NASA's James Webb telescope released its first images Tuesday, previewing the boundary-pushing research to come.
Nearly seven months after its launch, images taken by the James Webb Space Telescope were publicly released by NASA on Monday and Tuesday.
The first image, released by President Biden on Monday, astounded scientists and math-phobes alike. This deep field snapshot of galaxy cluster SMACS 0723 provided a glimpse far back in time, revealing faint, distant galaxies in stunning detail.
Webb is an infrared telescope, with “capabilities that dwarf those of previous infrared telescopes” according to Louis Allamandola, a scientist at NASA’s Ames Research Center.
Often figured as Hubble’s successor, the Webb telescope is able to detect objects 10 to 100 times fainter than Hubble can see. Furthermore, as Webb detects longer, redder wavelengths – with a range between 0.6 to 28 micrometers vs. Hubble’s 0.2 to 2.4-micrometer range – it is able to pick up on much more distant objects, seeing further back in time.
This is due to a phenomenon known as redshifting. Since the universe is expanding (and accelerating), light waves from faraway objects are stretched as they travel through space, making radiation appear much redder once it reaches us. Distant objects are red-shifted so much that even their high-energy radiation can only be detected by telescopes with infrared capabilities.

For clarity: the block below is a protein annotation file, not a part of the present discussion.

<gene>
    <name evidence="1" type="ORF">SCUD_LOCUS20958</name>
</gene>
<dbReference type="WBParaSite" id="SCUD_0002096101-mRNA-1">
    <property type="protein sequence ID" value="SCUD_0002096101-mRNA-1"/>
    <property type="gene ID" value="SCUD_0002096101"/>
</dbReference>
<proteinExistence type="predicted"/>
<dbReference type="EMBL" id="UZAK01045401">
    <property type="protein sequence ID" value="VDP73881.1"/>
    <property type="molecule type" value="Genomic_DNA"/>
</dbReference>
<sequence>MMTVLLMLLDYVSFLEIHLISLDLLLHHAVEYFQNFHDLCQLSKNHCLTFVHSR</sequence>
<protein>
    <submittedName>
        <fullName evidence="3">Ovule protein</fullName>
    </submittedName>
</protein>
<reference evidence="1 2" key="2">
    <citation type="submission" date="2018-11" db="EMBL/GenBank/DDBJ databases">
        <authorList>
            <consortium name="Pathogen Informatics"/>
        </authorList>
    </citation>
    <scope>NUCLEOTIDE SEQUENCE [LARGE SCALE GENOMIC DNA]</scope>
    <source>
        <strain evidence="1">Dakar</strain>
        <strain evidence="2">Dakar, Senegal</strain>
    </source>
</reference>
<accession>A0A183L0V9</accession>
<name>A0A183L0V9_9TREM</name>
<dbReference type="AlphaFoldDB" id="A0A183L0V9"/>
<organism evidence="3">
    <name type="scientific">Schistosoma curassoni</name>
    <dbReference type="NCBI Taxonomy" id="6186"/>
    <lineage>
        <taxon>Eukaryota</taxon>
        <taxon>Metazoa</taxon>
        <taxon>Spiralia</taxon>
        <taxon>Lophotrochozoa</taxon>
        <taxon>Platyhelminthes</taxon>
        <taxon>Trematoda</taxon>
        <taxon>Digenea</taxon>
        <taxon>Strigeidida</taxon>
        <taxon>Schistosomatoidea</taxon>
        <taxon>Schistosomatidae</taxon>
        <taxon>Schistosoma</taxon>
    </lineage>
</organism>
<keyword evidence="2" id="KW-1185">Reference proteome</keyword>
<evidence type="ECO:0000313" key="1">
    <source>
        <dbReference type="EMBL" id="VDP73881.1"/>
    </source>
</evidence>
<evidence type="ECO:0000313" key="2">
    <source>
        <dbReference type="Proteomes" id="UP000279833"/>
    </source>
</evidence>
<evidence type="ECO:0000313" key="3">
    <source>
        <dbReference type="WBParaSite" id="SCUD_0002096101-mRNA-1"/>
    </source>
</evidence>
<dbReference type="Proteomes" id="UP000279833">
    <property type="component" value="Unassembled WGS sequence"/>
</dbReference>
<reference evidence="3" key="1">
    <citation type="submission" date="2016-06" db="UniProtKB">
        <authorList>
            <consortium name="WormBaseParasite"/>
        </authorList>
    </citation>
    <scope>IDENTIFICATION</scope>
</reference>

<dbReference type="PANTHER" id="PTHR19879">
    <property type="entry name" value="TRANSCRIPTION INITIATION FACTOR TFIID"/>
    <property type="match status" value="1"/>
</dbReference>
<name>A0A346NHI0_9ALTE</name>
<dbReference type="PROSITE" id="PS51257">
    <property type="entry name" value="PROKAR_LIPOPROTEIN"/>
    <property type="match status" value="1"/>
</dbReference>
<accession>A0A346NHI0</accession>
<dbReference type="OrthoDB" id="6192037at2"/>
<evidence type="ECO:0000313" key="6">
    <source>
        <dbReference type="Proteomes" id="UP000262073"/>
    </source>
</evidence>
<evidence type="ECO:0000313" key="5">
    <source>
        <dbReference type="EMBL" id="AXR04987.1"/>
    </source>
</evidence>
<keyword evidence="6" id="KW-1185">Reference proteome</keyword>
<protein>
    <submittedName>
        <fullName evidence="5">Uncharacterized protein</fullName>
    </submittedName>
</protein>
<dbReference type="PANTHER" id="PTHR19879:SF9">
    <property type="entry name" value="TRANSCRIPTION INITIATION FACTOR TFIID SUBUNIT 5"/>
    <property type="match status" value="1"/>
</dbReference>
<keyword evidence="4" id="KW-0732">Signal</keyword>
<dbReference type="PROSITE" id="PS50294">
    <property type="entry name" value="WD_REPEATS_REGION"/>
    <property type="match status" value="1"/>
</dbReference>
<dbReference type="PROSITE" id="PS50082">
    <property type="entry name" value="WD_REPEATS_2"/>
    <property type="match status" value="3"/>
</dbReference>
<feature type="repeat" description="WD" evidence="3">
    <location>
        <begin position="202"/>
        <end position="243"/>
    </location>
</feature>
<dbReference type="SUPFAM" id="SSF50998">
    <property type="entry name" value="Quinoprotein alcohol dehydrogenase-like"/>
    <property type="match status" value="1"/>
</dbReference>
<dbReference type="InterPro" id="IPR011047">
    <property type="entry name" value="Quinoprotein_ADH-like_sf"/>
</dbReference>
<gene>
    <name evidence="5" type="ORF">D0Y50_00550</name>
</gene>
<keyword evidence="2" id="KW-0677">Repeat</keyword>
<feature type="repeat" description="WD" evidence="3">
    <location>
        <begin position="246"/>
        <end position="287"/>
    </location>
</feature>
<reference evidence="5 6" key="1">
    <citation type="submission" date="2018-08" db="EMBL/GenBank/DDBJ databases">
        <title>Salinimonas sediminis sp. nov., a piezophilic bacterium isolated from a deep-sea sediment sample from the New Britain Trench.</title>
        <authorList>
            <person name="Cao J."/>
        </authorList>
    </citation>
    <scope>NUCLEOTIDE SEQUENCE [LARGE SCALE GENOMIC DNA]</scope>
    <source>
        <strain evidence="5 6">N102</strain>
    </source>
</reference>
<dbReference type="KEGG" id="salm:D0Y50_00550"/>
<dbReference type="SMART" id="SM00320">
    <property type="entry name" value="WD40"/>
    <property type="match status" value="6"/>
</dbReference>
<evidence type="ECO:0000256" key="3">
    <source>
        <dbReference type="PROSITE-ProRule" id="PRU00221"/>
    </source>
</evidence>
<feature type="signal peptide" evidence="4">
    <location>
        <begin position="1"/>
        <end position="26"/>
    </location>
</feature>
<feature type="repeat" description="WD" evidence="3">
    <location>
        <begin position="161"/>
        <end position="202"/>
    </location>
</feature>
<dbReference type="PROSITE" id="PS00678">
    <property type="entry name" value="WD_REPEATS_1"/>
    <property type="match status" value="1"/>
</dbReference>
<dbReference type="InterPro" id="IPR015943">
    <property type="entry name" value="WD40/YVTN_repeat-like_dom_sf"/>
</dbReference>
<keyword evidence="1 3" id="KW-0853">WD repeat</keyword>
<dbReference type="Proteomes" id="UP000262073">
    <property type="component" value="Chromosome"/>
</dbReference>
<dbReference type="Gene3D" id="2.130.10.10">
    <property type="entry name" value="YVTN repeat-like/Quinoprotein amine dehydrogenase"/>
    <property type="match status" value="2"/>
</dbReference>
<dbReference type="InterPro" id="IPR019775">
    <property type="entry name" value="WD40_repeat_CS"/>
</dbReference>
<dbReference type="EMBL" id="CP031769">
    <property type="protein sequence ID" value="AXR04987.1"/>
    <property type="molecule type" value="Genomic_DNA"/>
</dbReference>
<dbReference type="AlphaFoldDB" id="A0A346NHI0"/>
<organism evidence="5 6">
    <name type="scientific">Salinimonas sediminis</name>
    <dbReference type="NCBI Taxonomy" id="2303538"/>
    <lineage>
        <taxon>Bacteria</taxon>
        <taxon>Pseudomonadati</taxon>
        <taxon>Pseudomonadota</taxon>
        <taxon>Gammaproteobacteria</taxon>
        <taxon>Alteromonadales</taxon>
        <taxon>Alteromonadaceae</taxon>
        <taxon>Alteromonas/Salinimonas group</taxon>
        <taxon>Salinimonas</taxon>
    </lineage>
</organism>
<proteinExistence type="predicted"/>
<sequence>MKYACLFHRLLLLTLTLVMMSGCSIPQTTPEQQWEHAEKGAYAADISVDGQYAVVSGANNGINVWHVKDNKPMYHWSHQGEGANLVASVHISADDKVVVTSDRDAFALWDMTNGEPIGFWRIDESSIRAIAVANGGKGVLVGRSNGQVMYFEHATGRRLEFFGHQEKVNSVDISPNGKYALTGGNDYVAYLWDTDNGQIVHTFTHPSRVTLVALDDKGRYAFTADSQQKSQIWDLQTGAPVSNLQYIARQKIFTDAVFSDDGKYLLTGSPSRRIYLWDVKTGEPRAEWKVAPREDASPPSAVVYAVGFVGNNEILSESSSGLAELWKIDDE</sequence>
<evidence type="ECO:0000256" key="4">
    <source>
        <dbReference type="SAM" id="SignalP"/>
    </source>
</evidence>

As such, the Webb telescope will be instrumental in researching the early universe, particularly in studying early galaxies and star formation. John Mather, a Senior Project Scientist for the telescope, said that the telescope was created “to see a period of the universe’s history that we have not seen yet before. Specifically, we want to see the first objects that formed as the universe cooled down after the Big Bang… We don’t know exactly when the universe made the first stars and galaxies – or how for that matter. That is what we are building JWST to help answer.”
For researchers studying nebulae—gas and dust clouds that are often rich zones for star birth—Webb’s infrared imaging will be incredibly useful. Near-infrared radiation in particular can cut through obscuring gas and dust, revealing the young stars enclosed within nebulae.
Webb’s image of the “cosmic cliffs” of the Carina Nebula reveals stars never seen before, exemplifying how important the telescope’s near-infrared capabilities will be in researching why and how stars form.
Exoplanet studies will also be greatly bolstered by the telescope’s spectroscopic capabilities. Spectra, which split incoming light radiation into its component wavelengths, serve as chemical fingerprints for the objects being studied. One use of exoplanet spectra is to determine the elements present in planetary atmospheres – an essential part of determining a planet’s potential habitability.
In the case of WASP-96 b, researchers used Webb’s Near-Infrared Imager and Slitless Spectrograph (NISS) to analyze the chemical composition of the exoplanet’s atmosphere, noting the presence of water vapor.
Other released images included the Southern Ring Nebula and “Stephan’s Quintet” of merging galaxies.
After a slew of logistical issues and delays, Webb’s success is a thrill to astronomy enthusiasts of all skill levels. Given the telescope’s 1.6 million Instagram followers (and counting!), its future breathtaking images and boundary-pushing research are sure to be followed closely.